Q&A: Sayes Jackson

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Nick Sayes & Luke Jackson.

Nick Sayes & Luke Jackson.

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A Fender Rhodes electromechanical piano.

A Fender Rhodes electromechanical piano.

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Architecture in Kyoto, Japan.

Architecture in Kyoto, Japan.

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The Brake House in Titirangi.

The Brake House in Titirangi. Image: Kanuka Collective

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<em>Flourish II</em> by Meghan Geliza.

Flourish II by Meghan Geliza.

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Junmai Ozeki Komatsu Tatewaki sake.

Junmai Ozeki Komatsu Tatewaki sake.

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Nick Sayes and Luke Jackson are two young architects who have recently joined forces to form Sayes Jackson. Their practice focuses primarily on bespoke residential architecture and commercial interiors.

What are you having for lunch?

Nick: One of the best coffees in Auckland to accompany the infamous pork and fennel sammy – both from Ceremony in Grafton: pork and fennel sausage, over-easy egg, cheddar, slaw and sriracha mayo in a brioche bun. Really, though… we don’t even go for the food anymore – more so for the team who runs the place. Hospitality as it should be.

The Brake House in Titirangi.  Image:  Kanuka Collective

What home in New Zealand inspires you the most?

Nick: The Brake House, designed in the offices of Ron Sang in 1976 for New Zealand photographer Brian Brake. The house is a composition of glass pavilions nestled within the Titirangi bush, which bridge a small stream and pond. Projecting from the house is a seemingly unsupported balcony and tatami room which floats within the tree canopies. The home is furnished with all the classics – Eames, Corbusier, Arne Jacobsen, Hans Wegner… all of ’em.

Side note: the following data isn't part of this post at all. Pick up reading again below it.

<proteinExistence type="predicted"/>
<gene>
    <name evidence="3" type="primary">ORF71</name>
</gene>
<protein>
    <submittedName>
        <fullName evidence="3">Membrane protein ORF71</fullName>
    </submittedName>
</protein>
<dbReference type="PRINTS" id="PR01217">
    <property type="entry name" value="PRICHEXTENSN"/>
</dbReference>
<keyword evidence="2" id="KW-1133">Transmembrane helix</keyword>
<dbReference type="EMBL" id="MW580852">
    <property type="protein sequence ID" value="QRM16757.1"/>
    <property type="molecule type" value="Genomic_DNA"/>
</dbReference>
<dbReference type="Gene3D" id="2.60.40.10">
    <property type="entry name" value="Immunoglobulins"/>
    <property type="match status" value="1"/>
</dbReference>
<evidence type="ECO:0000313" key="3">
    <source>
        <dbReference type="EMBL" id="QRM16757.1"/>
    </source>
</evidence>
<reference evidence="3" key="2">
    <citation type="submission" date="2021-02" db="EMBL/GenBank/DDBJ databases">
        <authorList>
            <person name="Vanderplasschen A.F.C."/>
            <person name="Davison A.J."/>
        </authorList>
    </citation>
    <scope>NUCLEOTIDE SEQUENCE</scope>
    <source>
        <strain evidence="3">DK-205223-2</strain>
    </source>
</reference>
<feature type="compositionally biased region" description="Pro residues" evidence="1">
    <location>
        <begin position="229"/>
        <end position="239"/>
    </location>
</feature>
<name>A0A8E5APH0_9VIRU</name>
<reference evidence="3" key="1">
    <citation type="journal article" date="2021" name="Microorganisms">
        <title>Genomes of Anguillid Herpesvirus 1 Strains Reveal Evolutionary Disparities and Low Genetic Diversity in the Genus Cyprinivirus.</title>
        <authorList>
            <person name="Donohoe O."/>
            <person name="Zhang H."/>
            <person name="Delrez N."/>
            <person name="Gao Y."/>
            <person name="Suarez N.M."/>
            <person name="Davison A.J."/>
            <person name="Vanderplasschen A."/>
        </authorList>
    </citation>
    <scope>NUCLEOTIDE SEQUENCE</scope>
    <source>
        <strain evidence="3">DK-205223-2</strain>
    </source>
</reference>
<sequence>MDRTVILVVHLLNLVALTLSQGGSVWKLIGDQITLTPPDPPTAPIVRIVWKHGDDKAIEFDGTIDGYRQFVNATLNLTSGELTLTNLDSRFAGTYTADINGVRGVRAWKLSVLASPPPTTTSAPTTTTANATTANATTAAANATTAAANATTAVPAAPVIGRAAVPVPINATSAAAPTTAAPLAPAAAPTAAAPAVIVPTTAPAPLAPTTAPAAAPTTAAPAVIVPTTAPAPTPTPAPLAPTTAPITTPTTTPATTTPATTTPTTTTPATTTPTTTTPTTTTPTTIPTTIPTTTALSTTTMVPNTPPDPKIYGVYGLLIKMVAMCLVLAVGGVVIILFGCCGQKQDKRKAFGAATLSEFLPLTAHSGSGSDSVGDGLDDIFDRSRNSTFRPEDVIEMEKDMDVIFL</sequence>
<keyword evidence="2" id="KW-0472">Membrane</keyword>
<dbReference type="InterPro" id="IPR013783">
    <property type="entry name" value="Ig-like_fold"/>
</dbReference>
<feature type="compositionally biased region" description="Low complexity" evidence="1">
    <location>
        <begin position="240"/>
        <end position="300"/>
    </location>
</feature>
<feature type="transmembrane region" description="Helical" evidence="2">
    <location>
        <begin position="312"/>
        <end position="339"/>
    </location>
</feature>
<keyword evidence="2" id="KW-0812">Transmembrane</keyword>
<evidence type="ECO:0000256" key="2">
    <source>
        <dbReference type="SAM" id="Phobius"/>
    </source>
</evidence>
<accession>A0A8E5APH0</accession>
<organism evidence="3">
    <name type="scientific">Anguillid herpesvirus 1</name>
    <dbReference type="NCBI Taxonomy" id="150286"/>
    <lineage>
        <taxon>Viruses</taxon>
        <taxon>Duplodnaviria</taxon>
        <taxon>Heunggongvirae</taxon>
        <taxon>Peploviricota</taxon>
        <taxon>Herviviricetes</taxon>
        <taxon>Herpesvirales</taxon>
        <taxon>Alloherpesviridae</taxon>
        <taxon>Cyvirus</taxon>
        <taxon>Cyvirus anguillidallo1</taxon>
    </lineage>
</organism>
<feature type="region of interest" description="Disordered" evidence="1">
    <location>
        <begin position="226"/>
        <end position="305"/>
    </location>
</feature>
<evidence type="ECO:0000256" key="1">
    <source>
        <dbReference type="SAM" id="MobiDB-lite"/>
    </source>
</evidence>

Where is your escape pod set to?

Luke: Kyoto, the former capital of Japan. There is a simplicity in life in Kyoto and it is inherent in all things architecture and design. Good design is an expectation of the Japanese, not the exception. It is ingrained within the culture. When in Kyoto, we are surrounded by true craftspeople. Architects, designers, artists, chefs – all are striving for perfection in their own discipline. These are our kind of people.

What’s hanging on your walls?

Flourish II by Meghan Geliza.

Luke: Flourish II by my fiancée, Meghan Geliza. Meghan is an exhibiting artist whose works explore connection, oneness and union through fundamental principles in nature and Eastern philosophies. This painting is alive.

Nick: Three Max Gimblett quatrefoils from The Art of Remembrance project, which raised funds for the preservation of St David’s Memorial Church. I never thought I would have a chance to own a Max Gimblett – now I have three.

What’s your poison?

Luke: Recently I’ve been drinking Junmai Tatewaki – a dry, warm sake. There’s nothing better during these cold months, especially with food. There is a sake flavour and style you can pair with pretty much anything!

Nick: Same, same – and in between it’s the home brew I make with my partner, Yvonne. Currently on tap is a Motueka Pilsner and a Grapefruit Belgian Witbier. Everything tastes better when you’ve made it yourself.

What gets your ‘inner geek’ going?

A Fender Rhodes electromechanical piano.

Nick: My Fender Rhodes – an electromechanical piano as used by Herbie Hancock, Gil Scott-Heron, Stevie Wonder, Ray Charles and many of the 70s’ greatest. Electromagnetic pick-ups amplify an array of vibrating tines – the result is an electric sound, however not without the rich character and soul of its analogue source.

Luke: A collection of well-worn tools inherited from my grandfather. In particular, a handcrafted spirit level meticulously crafted by E Preston in 1864 – really great design and rich history. As architects we should never allow ourselves to become too detached from the tools that make the things we draw.


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